A controversial payroll tax deferral for workers implemented by the Trump administration took effect Tuesday (September 1, 2020), and could impact workers’ paychecks now and at the beginning of the year. Andy Challenger from Challenger, Gray and Christmas explains the new policy on WGN Chicago.

Reported by
Lourdes Duarte
Patrick Elwood

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DUARTE: Well the Trump administration is implementing a controversial payroll tax deferral for workers.

ELWOOD: It took effect yesterday and could affect the workers paychecks now and at the beginning of the year. Andy Challenger from Challenger, Gray, & Christmas, Inc. is here to explain the new policy. Andy, let’s start with that basic premise. Why do some people consider this to be controversial?

CHALLENGER: I think in some people’s minds that this is being talked about as a ‘tax cut’, but it’s very specifically a ‘tax deferral’ so if your employer allows you to participate in this tax holiday, you would be a saving a certain amount of money – about 6% of each paycheck that’s normally paid into social security – for the next 4 months through the end of the year. However, you do have to pay that money back. Starting January first and through April you have to be basically double taxed for those months so that at the end of the day no extra money is going out the door.

DUARTE: So for people may see it as a freebie, explain how it could hurt them come January one. That money starts being pulled out of their paycheck, what impact could that have on the economy?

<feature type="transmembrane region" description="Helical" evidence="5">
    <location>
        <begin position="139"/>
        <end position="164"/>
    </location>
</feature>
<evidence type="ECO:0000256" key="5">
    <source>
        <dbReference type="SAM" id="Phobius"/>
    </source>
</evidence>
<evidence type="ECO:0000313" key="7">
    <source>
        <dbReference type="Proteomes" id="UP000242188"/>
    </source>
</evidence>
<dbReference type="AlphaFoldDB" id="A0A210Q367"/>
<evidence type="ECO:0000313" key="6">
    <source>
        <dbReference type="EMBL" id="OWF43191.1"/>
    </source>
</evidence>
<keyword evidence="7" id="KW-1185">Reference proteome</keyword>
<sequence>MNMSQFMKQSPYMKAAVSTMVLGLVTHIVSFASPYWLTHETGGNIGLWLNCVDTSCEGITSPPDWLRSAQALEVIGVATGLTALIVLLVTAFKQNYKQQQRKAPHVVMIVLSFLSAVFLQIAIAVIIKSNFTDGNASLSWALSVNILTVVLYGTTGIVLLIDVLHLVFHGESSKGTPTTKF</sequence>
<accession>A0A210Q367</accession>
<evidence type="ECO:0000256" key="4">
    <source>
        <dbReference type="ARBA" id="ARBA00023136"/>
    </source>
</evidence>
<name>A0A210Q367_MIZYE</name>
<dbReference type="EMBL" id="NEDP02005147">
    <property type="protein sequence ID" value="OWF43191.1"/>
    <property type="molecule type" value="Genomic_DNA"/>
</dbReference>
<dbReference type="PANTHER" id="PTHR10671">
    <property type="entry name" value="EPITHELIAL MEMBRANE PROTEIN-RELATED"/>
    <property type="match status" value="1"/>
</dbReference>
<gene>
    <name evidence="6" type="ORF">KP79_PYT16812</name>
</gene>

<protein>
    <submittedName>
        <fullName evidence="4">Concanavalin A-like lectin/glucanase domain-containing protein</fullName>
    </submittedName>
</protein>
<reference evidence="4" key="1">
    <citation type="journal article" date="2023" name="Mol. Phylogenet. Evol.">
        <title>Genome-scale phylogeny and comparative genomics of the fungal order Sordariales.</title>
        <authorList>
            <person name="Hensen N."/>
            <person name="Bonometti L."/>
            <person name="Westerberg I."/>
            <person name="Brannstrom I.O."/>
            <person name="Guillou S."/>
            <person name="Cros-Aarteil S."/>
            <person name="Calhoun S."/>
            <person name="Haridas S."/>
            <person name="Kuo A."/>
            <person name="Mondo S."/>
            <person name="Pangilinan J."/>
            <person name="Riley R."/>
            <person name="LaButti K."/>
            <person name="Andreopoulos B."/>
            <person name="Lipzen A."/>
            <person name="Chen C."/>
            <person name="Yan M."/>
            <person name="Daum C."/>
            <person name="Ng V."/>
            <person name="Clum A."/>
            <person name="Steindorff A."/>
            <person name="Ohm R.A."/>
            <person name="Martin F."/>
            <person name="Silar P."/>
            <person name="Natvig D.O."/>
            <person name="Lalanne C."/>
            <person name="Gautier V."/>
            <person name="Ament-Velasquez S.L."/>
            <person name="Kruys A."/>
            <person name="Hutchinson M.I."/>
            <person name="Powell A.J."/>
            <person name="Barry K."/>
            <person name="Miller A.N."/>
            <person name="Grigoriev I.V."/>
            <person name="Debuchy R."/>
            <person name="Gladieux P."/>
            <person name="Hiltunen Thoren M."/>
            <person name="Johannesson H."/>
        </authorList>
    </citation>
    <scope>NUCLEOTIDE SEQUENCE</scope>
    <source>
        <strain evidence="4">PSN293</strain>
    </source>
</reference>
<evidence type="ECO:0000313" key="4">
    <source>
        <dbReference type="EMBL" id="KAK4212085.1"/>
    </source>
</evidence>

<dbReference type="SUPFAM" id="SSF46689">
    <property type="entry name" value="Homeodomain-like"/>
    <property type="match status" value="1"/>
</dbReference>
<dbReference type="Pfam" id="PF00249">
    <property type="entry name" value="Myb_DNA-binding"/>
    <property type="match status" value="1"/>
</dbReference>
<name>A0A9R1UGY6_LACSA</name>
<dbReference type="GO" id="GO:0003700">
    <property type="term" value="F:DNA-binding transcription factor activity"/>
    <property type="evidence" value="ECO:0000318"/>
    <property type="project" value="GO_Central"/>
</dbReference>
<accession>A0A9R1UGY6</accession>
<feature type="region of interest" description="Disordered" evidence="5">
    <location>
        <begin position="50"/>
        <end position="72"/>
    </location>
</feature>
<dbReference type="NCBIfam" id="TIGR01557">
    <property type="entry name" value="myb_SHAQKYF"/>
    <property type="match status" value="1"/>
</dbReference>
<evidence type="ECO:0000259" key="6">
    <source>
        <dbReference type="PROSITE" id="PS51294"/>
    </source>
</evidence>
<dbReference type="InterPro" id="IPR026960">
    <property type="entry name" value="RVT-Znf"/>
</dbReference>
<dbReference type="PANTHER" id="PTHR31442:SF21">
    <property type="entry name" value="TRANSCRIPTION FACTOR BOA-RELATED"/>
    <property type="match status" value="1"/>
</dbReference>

CHALLENGER: The hope is that if people have extra money in their pockets for the next 4 months they’ll go out and spend it and they’ll stimulate the economy – the opposite is almost certainly true if they have less money for the first 4 months of next year that’s going to be a drain on the economy and there is some real controversy whether that is a worthwhile trade, especially with all the administrative cost that each employer is going to have hold onto if they decide to implement this tax holiday.

ELWOOD: A couple of questions: can you decide not to accept that and then who and what income bracket is actually affected by this?

CHALLENGER: It’s only going to be people that are making under $104,000 a year that are eligible, but eligibility is completely also dependent on whether your employer decides to participate. If they decide to participate they may force all employees to participate in the tax holiday they may provide an option to each employee, but I think overall most employers are probably not going to participate at all, because at this point in time there is no penalty if you decide to opt out.

DUARTE: What are you noticing right now as you talk to employers and what would you recommend if you want to weigh in on what should be done or what they should do.

CHALLENGER: Yeah I think most employers are looking at this as a complicated administrative procedure also with some employee relations a potential liability so i think a lot are not going to provide this option if they do – if you’re an employee with the choice to opt in, you could see it as an interest free loan but make sure you’re holding on to that money because you are going to the pay it back.

DUARTE: Good points. All right, Andy Challenger, we appreciate your time. Thank you sir.

CHALLENGER: Thank you for having me.

ELWOOD: Thanks, Andy.

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